BOSTON — The corruption conviction and eight-year prison sentence of former state House Speaker Salvatore DiMasi was upheld Wednesday by a federal appeals court, which rejected arguments that the trial judge gave improper instructions to a jury.
The 1st U.S. Circuit Court of Appeals also upheld the conviction and seven-year sentence of DiMasi’s co-defendant, former Statehouse lobbyist Richard McDonough.
DiMasi, a Democrat, was convicted in 2011 of conspiracy, extortion and theft of honest services by fraud, a bribery charge. He was accused of using his political clout to steer lucrative state contracts to Cognos, a Canadian software firm with U.S. headquarters in Burlington, in exchange for payments of $65,000.
DiMasi, who resigned in 2009, was the third consecutive Massachusetts speaker to leave office under a cloud of suspicion.
McDonough, a close friend of DiMasi, was convicted of conspiracy and fraud. A third defendant, businessman and DiMasi associate Richard Vitale, was acquitted.
Software salesman Joseph Lally pleaded guilty before the trial and testified against the other defendants, later receiving an 18-month prison sentence.
The three-judge appeals court, in its ruling, acknowledged that the issues presented at the trial and in the appeal were “myriad and complex” but said the evidence was sufficient to support the convictions.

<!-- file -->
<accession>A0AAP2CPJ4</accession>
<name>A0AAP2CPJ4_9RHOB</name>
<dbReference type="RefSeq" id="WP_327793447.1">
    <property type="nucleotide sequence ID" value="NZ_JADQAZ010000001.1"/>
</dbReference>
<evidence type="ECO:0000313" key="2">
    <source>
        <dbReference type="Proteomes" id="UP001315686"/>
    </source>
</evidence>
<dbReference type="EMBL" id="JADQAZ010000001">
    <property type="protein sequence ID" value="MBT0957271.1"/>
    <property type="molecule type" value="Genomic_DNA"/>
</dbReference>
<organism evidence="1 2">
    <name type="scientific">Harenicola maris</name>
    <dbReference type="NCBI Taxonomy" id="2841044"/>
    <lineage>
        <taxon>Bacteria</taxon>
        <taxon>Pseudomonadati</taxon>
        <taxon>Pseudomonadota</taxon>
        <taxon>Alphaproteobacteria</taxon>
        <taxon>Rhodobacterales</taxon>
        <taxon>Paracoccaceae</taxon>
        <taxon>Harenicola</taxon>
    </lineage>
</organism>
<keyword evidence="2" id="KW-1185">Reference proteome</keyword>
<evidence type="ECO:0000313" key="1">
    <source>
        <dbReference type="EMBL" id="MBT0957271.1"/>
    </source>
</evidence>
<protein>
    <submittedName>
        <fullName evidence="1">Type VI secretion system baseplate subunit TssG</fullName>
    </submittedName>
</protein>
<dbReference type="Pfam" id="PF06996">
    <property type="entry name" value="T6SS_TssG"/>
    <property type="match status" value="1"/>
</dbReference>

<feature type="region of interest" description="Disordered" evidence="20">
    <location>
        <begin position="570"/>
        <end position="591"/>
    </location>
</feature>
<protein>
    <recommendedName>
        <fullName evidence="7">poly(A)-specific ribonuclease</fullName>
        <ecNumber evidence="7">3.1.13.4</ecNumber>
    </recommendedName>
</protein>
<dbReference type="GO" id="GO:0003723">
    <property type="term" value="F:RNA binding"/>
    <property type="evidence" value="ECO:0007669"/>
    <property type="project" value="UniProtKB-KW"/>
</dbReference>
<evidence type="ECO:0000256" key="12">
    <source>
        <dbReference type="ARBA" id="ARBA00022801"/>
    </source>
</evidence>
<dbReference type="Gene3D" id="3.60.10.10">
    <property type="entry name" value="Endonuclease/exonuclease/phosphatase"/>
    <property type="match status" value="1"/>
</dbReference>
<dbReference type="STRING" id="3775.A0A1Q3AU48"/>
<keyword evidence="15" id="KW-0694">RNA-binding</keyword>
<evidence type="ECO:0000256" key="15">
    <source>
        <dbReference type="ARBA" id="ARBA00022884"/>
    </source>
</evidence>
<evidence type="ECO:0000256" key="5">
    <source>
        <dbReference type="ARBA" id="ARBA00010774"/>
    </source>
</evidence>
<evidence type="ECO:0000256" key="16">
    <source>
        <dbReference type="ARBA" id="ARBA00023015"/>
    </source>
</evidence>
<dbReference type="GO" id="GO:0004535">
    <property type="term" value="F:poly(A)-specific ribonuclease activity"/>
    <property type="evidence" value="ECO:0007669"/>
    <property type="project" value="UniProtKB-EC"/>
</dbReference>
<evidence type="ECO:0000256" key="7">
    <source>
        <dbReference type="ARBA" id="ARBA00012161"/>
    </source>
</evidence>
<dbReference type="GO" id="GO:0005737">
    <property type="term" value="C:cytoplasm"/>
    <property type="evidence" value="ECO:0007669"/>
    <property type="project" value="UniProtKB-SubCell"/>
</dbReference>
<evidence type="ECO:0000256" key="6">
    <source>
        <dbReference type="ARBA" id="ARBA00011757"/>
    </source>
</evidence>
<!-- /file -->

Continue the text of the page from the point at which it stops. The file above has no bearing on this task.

“We conclude that a rational jury could easily find beyond a reasonable doubt that DiMasi and McDonough took part in a scheme that saw DiMasi exchange his official acts for money,” Judge Jeffrey Howard wrote in the decision.
DiMasi’s lawyers argued that the payments were legal referral fees, not bribes. The defense also said the government failed to prove that the payments that were funneled through DiMasi’s outside legal firm were made in expectation of actions by the speaker.
In arguments before the appeals court in February, DiMasi’s lawyer Thomas Kiley said the trial judge failed to properly instruct the jury on several aspects of the case, including the difference between what constitutes illegal bribes and legal gratuities.
But the court said it found no errors in the trial judge’s instructions.
DiMasi and McDonough also challenged the lengths of their prison sentences, arguing they were too harsh compared with previous sentences given in political corruption cases. DiMasi additionally claimed that he was, in effect, punished for making public statements declaring his innocence after the verdict and that the trial judge in his sentencing improperly considered the fact that DiMasi was the third former speaker in a row to be convicted of a federal crime.
But the appeals court wasn’t persuaded.
“We see no abuse of discretion in either the district court’s approach or its sentence,” Howard wrote.
Kiley had no immediate comment on Wednesday’s decision. A message was left with McDonough’s attorney, Martin Weinberg.
DiMasi has battled tongue cancer while in prison. His wife, Debbie DiMasi, has said that federal prison officials took too long to diagnose his condition. He is housed at a medical facility attached to a federal prison in Butner, N.C.
Associated Press writer Sylvia Wingfield contributed to this report.